Facing is a basic operation that can be done in two ways: Facing on a lathe and facing on a milling machine. Both milling and turning involve the removal of material to produce parts with specific features. Facing is the process of removing material from the ends and/or shoulders of a workpiece, using special tools to create a smooth surface perpendicular to the workpiece’s axis of rotation.
When facing on a lathe, the machinist uses a facing tool to cut a plane perpendicular to the axis of rotation of the workpiece. Then feed the face tool vertically through the shaft. Facing will accurately bring the workpiece down to its finished length, and depending on how much material needs to be removed, the machinist can choose to rough or finish. The lathe face allows the workpiece to rotate relative to the cutting tool.
What is Facing Operation?
Facing is a machining operation that can be performed on a lathe or a milling machine. Facing on the milling machine is primarily face milling while facing on the lathe is commonly used in turning and boring operations. Facing operation is one of the primary ways we can do on the lathe machine when we want to get any shape on a particular part.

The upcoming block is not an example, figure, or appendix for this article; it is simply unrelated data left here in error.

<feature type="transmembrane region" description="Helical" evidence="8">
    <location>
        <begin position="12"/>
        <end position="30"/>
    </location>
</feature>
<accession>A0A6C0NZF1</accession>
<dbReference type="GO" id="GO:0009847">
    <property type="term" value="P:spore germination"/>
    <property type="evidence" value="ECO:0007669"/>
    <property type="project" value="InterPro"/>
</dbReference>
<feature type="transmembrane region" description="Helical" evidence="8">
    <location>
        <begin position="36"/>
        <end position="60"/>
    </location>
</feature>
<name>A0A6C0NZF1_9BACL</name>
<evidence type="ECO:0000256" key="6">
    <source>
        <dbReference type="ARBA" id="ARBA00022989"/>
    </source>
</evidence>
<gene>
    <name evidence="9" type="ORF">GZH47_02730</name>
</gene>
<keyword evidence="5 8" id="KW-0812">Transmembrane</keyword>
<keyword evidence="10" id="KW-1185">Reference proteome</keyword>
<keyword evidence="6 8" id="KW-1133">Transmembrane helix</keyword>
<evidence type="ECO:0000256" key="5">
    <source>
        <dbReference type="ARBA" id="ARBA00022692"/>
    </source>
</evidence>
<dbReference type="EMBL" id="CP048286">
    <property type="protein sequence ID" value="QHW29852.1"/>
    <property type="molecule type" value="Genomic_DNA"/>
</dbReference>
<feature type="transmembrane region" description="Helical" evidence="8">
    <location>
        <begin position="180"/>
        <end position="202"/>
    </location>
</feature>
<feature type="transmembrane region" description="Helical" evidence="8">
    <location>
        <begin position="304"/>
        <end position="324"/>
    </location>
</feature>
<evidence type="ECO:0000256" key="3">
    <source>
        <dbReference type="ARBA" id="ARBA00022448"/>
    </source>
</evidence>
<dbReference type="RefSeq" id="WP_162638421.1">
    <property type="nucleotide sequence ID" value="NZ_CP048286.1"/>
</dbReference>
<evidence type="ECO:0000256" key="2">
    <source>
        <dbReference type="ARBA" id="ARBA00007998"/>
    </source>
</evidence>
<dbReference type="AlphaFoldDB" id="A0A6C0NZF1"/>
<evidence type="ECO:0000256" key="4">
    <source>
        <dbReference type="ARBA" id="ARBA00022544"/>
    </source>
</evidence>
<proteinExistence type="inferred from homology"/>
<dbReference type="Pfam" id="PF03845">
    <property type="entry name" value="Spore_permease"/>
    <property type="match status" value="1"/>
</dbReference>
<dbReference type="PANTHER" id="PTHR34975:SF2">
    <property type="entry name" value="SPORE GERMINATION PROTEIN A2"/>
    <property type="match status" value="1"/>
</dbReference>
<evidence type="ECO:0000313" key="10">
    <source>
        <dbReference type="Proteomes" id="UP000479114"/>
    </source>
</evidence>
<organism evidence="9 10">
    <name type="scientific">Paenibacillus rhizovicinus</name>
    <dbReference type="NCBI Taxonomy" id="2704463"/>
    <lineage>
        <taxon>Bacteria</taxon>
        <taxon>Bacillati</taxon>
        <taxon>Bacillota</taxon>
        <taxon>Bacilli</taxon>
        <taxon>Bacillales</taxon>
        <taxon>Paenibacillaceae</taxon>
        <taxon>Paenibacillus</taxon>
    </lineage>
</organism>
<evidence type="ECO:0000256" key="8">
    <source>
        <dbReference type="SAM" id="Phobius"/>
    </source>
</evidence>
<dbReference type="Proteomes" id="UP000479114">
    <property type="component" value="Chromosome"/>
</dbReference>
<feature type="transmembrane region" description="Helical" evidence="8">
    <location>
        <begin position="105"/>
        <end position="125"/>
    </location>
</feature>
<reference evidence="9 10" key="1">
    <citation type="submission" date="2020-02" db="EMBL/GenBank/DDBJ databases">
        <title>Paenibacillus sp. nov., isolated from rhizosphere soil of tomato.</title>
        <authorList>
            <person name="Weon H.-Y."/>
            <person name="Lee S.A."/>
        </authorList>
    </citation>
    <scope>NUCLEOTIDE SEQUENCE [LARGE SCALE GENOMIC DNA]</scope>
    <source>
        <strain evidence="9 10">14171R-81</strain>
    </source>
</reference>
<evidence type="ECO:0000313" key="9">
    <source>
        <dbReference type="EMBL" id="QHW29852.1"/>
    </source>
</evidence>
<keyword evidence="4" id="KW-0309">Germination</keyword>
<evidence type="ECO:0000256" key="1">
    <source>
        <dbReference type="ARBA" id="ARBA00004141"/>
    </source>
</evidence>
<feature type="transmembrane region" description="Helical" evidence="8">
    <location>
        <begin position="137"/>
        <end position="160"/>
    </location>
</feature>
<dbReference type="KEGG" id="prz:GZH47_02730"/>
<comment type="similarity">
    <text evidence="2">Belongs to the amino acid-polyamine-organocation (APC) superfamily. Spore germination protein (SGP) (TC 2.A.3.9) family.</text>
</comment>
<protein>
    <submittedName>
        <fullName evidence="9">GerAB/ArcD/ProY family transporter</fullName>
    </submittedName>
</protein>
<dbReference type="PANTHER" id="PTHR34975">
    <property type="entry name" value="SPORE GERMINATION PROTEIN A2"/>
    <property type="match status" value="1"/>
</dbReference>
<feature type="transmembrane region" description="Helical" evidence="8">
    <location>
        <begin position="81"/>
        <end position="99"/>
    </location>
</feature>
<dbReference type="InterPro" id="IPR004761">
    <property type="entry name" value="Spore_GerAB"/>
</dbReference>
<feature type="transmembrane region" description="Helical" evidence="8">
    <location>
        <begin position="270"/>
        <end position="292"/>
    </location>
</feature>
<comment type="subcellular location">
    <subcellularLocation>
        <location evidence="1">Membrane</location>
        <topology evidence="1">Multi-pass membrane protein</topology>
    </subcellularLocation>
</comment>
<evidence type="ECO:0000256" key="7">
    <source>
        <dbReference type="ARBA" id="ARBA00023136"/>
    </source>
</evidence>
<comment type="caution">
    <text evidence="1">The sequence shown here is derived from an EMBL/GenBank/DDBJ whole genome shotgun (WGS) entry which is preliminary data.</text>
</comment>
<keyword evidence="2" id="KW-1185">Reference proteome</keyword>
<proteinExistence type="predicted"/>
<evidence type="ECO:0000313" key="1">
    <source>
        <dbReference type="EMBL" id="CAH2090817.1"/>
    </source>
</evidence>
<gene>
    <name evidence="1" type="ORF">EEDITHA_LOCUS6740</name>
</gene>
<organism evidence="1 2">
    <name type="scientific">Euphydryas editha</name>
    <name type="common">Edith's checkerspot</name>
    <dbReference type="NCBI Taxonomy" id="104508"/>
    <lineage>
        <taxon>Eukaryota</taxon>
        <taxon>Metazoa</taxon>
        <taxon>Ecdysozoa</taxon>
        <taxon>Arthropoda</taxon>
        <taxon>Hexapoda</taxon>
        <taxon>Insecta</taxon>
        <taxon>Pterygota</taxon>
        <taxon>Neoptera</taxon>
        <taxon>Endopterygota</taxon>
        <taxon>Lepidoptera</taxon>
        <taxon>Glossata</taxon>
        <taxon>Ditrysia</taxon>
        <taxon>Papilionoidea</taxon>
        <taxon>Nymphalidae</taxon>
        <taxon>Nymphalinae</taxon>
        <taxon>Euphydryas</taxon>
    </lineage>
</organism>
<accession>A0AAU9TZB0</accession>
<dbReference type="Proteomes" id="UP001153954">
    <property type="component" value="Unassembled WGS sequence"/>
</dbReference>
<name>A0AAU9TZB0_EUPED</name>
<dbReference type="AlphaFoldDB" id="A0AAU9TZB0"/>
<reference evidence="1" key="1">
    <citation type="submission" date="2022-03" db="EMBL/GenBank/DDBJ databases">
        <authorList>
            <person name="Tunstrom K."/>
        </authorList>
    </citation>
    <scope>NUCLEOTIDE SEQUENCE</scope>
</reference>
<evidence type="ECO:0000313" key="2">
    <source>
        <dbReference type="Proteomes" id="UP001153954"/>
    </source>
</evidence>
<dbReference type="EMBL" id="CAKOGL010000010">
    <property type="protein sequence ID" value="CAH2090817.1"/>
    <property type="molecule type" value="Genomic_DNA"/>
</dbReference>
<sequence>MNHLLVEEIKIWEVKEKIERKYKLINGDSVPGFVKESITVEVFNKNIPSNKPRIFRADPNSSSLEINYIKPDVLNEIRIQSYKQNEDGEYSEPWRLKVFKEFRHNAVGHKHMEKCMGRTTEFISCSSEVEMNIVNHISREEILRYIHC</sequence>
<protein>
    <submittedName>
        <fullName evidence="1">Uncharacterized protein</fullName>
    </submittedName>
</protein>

Facing on a milling machine removes material by rotating the facing tool counterclockwise while the table feeds the workpiece through the tool. Tools used for face milling include end mills, face mills, shell mills, or fly cutters. Likewise, face milling can be performed manually and CNC machining, providing constant feed for optimum surface finish.
Factors affecting the end face machining performance of lathes:
- Material type of workpiece
- Tool size and material
- Workpiece clamping method
- Spinning speed
In any surface treatment process, it is important to have a qualified surface. Surface qualification is the process of removing microscopic errors on the surface of the workpiece and making the surface as uniform as possible. On the other hand, when facing a milling machine, the live tool moves and rotates around the workpiece. It is not uncommon for milling cutters to have multiple blades or teeth to remove excess material.
For the best surface finish, it is best to let the machine feed the table. CNC machines and newer manual machines have this feature, but older machines often don’t. Facing is the basic machining process, but they are the basis for other, more complex machining processes. By quickly creating a large, smooth surface, it is possible to continue other CNC operations and make precision parts to specification.
Read more: What is the End Face Operation in Machining?